10 Wireless Utilities 2003 Special Regulatory Perspective 9 REGULATORY ENVIRONMENT Balanced Budget Act of 1997 Expanded the FCC’s Spectrum Auction Authority –Previously: FCC Could Auction Spectrum Where it Would Be Used to Provide a Commercial Service –After BBA 1997: FCC Must Auction All Spectrum, Except for Public Safety Radio Service Licenses

11 Wireless Utilities 2003 Special Regulatory Perspective 10 REGULATORY ENVIRONMENT Balanced Budget Act of 1997 [continued] Impact of New Auction Authority –Auctions Are Widely Used, With Approximately 40 Held to Date, Including: 800 MHz and 900 MHz Specialized Mobile Radio 2 GHz Personal Communications Service Lower 700 MHz [UHF TV Channels – Broadcasters to Exit]

12 Wireless Utilities 2003 Special Regulatory Perspective 11 REGULATORY ENVIRONMENT Balanced Budget Act of 1997 [continued] –Under the FCC's Interpretation of 1997 BBA, Current Spectrum Used by Utilities Could Be Auctioned –Access to Spectrum for New Uses Became Intensely Competitive/Prices Escalated –Market Prices for Spectrum Have Recently Dropped, But Remain Volatile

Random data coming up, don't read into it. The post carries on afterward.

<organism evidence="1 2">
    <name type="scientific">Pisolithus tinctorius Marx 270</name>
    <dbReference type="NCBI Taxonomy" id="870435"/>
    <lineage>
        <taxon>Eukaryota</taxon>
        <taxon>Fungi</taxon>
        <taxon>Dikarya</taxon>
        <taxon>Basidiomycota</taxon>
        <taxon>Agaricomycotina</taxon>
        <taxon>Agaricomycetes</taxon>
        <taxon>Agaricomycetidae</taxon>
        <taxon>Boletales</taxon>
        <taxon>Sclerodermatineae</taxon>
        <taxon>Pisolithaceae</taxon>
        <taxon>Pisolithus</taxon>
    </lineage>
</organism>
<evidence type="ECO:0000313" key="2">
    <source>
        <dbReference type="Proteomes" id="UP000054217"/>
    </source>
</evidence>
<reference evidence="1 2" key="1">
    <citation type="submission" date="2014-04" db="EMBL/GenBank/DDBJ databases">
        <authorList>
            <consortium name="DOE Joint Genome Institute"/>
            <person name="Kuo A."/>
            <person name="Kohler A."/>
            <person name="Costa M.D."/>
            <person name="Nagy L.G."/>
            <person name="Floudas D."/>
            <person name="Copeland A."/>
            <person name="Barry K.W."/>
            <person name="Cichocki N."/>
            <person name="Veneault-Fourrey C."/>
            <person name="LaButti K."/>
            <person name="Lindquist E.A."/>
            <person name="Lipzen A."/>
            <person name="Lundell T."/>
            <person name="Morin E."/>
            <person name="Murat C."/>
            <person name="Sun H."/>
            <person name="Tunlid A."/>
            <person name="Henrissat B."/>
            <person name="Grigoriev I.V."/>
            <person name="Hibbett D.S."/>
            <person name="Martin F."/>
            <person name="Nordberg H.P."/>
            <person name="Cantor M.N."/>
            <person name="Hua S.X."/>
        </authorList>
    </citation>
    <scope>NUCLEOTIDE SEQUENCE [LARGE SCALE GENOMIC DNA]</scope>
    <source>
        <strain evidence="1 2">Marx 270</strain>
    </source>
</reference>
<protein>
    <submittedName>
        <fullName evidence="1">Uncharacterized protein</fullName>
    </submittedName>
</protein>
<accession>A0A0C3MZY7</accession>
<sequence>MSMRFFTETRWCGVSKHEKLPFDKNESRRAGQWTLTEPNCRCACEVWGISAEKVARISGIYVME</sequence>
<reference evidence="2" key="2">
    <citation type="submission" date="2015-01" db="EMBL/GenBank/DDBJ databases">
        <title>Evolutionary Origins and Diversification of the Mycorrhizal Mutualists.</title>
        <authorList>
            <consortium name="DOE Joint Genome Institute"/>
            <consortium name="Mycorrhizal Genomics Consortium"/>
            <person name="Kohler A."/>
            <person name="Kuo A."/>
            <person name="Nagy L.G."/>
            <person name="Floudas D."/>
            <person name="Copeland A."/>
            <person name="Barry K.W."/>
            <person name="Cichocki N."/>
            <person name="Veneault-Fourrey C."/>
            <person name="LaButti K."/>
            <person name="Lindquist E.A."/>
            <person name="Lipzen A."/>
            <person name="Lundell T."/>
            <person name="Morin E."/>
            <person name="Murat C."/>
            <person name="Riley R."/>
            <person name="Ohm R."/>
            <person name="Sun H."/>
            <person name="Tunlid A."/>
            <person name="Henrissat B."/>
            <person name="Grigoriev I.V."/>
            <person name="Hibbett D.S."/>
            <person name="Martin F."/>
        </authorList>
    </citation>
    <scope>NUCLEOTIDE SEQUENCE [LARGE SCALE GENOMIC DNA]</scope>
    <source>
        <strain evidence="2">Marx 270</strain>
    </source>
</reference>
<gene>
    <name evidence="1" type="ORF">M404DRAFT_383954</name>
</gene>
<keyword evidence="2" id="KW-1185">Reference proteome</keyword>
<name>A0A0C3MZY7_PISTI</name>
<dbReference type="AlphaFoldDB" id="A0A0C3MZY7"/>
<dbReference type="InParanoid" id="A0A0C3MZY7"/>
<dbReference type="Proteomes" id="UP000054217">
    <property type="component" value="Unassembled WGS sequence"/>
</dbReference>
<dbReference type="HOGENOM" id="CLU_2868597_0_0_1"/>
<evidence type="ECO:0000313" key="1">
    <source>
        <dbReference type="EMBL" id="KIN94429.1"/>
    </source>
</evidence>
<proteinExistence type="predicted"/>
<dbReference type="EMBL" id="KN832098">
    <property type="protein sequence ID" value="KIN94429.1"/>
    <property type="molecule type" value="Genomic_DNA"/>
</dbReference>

13 Wireless Utilities 2003 Special Regulatory Perspective 12 REGULATORY ENVIRONMENT FCC Auctions The FCC Conducts Auctions Electronically, Allowing Bidders to Place Bids and Monitor Auction Results Round by Round via the Internet. Utilities Often Have Access to Auctioned Spectrum Before and After the Auction Because of: –Permissive Eligibility Standards –Availability of Spectrum in Nationwide, Regional, and Subregional Blocks –Rules Allowing the Partitioning or Disaggregation of Spectrum by Winning Bidders

14 Wireless Utilities 2003 Special Regulatory Perspective 13 REGULATORY ENVIRONMENT FCC Auctions: Auction Prices Vary Depending on the Spectrum Band, Timing and Market –Over $2 Billion for a Single Broadband PCS License in New York City (2001) –Total of Approximately $3.2 million for 2,832 Paging Licenses Located Across the Nation (2003) The Average Bid During Recent Auctions: –$11,428 for a 220 MHz License –$1,713 for a Multiple Address System License –$1,130 for an Upper or Lower Paging Band License